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part of the Education Reform Networks

Becoming Successful Readers: A Volunteer Tutoring Program for Culturally Diverse Students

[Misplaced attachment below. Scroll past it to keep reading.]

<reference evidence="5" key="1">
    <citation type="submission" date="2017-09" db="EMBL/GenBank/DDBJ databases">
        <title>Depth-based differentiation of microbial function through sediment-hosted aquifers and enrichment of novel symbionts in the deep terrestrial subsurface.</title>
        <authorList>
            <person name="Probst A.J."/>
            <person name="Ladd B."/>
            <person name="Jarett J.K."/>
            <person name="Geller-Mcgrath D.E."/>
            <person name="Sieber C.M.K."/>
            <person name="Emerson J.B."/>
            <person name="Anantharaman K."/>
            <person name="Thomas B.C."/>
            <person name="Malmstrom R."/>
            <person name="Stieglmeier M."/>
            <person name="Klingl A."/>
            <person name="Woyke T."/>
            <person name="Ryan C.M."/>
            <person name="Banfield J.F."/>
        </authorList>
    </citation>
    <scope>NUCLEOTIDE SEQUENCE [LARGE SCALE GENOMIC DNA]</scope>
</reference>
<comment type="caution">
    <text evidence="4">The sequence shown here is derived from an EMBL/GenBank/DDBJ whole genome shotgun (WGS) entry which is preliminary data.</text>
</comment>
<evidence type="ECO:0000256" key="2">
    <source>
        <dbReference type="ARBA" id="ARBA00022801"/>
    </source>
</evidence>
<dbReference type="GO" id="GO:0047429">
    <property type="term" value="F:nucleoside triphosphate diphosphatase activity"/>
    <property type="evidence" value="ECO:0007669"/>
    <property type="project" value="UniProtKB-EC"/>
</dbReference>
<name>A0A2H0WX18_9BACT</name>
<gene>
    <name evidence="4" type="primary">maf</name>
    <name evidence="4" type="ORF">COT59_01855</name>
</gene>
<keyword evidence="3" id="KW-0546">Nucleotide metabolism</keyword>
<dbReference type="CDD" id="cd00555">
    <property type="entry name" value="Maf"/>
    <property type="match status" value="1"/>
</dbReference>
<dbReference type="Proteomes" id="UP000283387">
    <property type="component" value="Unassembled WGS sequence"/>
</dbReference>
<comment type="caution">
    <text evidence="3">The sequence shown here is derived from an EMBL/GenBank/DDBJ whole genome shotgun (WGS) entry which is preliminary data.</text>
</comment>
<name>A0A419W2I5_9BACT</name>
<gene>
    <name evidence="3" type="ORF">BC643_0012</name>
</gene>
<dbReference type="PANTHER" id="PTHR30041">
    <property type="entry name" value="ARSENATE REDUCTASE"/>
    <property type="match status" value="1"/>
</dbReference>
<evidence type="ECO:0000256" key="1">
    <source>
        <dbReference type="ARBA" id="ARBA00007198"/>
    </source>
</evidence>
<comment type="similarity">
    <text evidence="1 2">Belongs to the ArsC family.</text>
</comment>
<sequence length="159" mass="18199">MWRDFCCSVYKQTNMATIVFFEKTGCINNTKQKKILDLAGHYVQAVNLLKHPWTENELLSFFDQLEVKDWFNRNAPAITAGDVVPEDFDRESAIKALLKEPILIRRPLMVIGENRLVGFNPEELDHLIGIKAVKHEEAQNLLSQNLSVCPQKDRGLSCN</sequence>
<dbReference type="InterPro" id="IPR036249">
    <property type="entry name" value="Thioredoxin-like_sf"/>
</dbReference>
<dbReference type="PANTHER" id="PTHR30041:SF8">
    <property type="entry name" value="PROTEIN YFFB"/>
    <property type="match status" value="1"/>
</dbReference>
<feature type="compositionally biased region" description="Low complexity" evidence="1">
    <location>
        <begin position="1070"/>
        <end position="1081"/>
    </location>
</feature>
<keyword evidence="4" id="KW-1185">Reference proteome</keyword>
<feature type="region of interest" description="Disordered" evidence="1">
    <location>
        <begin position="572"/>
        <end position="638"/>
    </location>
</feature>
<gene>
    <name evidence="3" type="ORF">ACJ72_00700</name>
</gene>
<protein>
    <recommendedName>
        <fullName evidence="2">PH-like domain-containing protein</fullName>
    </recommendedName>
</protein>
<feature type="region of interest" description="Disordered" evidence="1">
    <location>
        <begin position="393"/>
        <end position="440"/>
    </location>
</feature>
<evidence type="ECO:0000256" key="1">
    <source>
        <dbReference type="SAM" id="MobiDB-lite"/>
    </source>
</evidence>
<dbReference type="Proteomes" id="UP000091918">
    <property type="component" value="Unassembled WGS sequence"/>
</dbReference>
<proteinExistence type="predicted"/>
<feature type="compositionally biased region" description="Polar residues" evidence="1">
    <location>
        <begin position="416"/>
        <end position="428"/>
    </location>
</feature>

A study examined how culturally diverse students increased their reading/writing performance through a structured volunteer tutoring program. Two university professors developed volunteer tutoring programs at six elementary schools in southeastern Michigan. Program objectives were to: (1) increase the reading performance of culturally diverse students; (2) improve their attitudes toward reading; and (3) evaluate the program's efficacy. Tutees consisted of 291 elementary students, ages 6 to 10 years, who were reading below grade level. Tutors included 27 AmeriCorps volunteers (university students) who were culturally diverse, economically varied, and diversified in age and gender. After a minimum of two training sessions, tutors began conducting 30-minute one-to-one sessions either two or four times per week. During this time, they read multicultural literature with the children and questioned them interactively for 15 to 20 minutes. During the remainder of the session, they conducted word building strategies to reinforce knowledge of letter-sound relationships or word recognition activities to reinforce fluency. In addition, they engaged in reading/writing activities, such as choral readings, readers' theater, or journal writing. Findings showed greatest gains for second and third graders, but the sessions benefited all students. Data suggest that such a cost-effective program could be instituted to increase the literacy of diverse school populations. (Contains 13 tables, 2 figures, and 12 references.) (NKA)

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